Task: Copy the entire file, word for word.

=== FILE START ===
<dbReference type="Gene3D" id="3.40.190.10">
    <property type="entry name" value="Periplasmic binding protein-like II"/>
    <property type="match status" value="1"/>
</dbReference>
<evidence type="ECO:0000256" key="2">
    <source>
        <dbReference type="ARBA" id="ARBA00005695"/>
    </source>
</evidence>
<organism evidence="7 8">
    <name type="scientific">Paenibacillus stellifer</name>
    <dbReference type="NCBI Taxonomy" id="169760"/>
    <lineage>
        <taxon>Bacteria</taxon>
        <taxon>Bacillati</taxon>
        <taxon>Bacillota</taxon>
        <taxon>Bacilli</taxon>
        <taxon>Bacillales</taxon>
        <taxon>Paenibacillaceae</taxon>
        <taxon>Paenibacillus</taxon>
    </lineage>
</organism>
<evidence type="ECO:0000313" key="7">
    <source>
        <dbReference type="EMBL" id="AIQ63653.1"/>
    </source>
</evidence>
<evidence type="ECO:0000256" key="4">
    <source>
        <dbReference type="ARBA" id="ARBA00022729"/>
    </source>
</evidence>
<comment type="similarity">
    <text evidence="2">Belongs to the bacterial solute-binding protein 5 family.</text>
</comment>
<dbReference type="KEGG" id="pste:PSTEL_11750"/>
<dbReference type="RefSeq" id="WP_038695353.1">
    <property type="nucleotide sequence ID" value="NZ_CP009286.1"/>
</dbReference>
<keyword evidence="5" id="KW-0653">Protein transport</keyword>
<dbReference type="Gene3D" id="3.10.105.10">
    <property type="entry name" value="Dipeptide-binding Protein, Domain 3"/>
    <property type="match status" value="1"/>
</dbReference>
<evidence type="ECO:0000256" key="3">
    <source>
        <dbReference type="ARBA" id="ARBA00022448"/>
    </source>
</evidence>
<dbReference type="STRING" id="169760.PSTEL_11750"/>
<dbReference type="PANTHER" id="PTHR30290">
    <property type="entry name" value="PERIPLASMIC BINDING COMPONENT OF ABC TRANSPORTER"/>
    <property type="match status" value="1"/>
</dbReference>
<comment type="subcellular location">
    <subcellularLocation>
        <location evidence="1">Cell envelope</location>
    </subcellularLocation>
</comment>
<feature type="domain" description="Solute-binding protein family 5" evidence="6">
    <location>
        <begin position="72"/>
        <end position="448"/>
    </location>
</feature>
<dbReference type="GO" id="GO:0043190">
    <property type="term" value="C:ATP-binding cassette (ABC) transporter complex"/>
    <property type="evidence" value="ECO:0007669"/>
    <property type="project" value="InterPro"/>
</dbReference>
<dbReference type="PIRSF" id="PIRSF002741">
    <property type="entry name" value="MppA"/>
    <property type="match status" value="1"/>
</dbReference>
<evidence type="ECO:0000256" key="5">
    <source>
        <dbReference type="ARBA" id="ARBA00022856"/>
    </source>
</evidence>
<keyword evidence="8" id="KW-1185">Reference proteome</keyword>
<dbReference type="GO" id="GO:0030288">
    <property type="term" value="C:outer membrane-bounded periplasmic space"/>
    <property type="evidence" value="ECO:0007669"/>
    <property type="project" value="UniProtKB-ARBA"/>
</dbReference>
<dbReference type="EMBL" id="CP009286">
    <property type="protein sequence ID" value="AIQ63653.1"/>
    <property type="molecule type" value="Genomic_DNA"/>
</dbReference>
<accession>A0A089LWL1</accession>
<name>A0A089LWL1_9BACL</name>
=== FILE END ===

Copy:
<dbReference type="Gene3D" id="3.40.190.10">
    <property type="entry name" value="Periplasmic binding protein-like II"/>
    <property type="match status" value="1"/>
</dbReference>
<evidence type="ECO:0000256" key="2">
    <source>
        <dbReference type="ARBA" id="ARBA00005695"/>
    </source>
</evidence>
<organism evidence="7 8">
    <name type="scientific">Paenibacillus stellifer</name>
    <dbReference type="NCBI Taxonomy" id="169760"/>
    <lineage>
        <taxon>Bacteria</taxon>
        <taxon>Bacillati</taxon>
        <taxon>Bacillota</taxon>
        <taxon>Bacilli</taxon>
        <taxon>Bacillales</taxon>
        <taxon>Paenibacillaceae</taxon>
        <taxon>Paenibacillus</taxon>
    </lineage>
</organism>
<evidence type="ECO:0000313" key="7">
    <source>
        <dbReference type="EMBL" id="AIQ63653.1"/>
    </source>
</evidence>
<evidence type="ECO:0000256" key="4">
    <source>
        <dbReference type="ARBA" id="ARBA00022729"/>
    </source>
</evidence>
<comment type="similarity">
    <text evidence="2">Belongs to the bacterial solute-binding protein 5 family.</text>
</comment>
<dbReference type="KEGG" id="pste:PSTEL_11750"/>
<dbReference type="RefSeq" id="WP_038695353.1">
    <property type="nucleotide sequence ID" value="NZ_CP009286.1"/>
</dbReference>
<keyword evidence="5" id="KW-0653">Protein transport</keyword>
<dbReference type="Gene3D" id="3.10.105.10">
    <property type="entry name" value="Dipeptide-binding Protein, Domain 3"/>
    <property type="match status" value="1"/>
</dbReference>
<evidence type="ECO:0000256" key="3">
    <source>
        <dbReference type="ARBA" id="ARBA00022448"/>
    </source>
</evidence>
<dbReference type="STRING" id="169760.PSTEL_11750"/>
<dbReference type="PANTHER" id="PTHR30290">
    <property type="entry name" value="PERIPLASMIC BINDING COMPONENT OF ABC TRANSPORTER"/>
    <property type="match status" value="1"/>
</dbReference>
<comment type="subcellular location">
    <subcellularLocation>
        <location evidence="1">Cell envelope</location>
    </subcellularLocation>
</comment>
<feature type="domain" description="Solute-binding protein family 5" evidence="6">
    <location>
        <begin position="72"/>
        <end position="448"/>
    </location>
</feature>
<dbReference type="GO" id="GO:0043190">
    <property type="term" value="C:ATP-binding cassette (ABC) transporter complex"/>
    <property type="evidence" value="ECO:0007669"/>
    <property type="project" value="InterPro"/>
</dbReference>
<dbReference type="PIRSF" id="PIRSF002741">
    <property type="entry name" value="MppA"/>
    <property type="match status" value="1"/>
</dbReference>
<evidence type="ECO:0000256" key="5">
    <source>
        <dbReference type="ARBA" id="ARBA00022856"/>
    </source>
</evidence>
<keyword evidence="8" id="KW-1185">Reference proteome</keyword>
<dbReference type="GO" id="GO:0030288">
    <property type="term" value="C:outer membrane-bounded periplasmic space"/>
    <property type="evidence" value="ECO:0007669"/>
    <property type="project" value="UniProtKB-ARBA"/>
</dbReference>
<dbReference type="EMBL" id="CP009286">
    <property type="protein sequence ID" value="AIQ63653.1"/>
    <property type="molecule type" value="Genomic_DNA"/>
</dbReference>
<accession>A0A089LWL1</accession>
<name>A0A089LWL1_9BACL</name>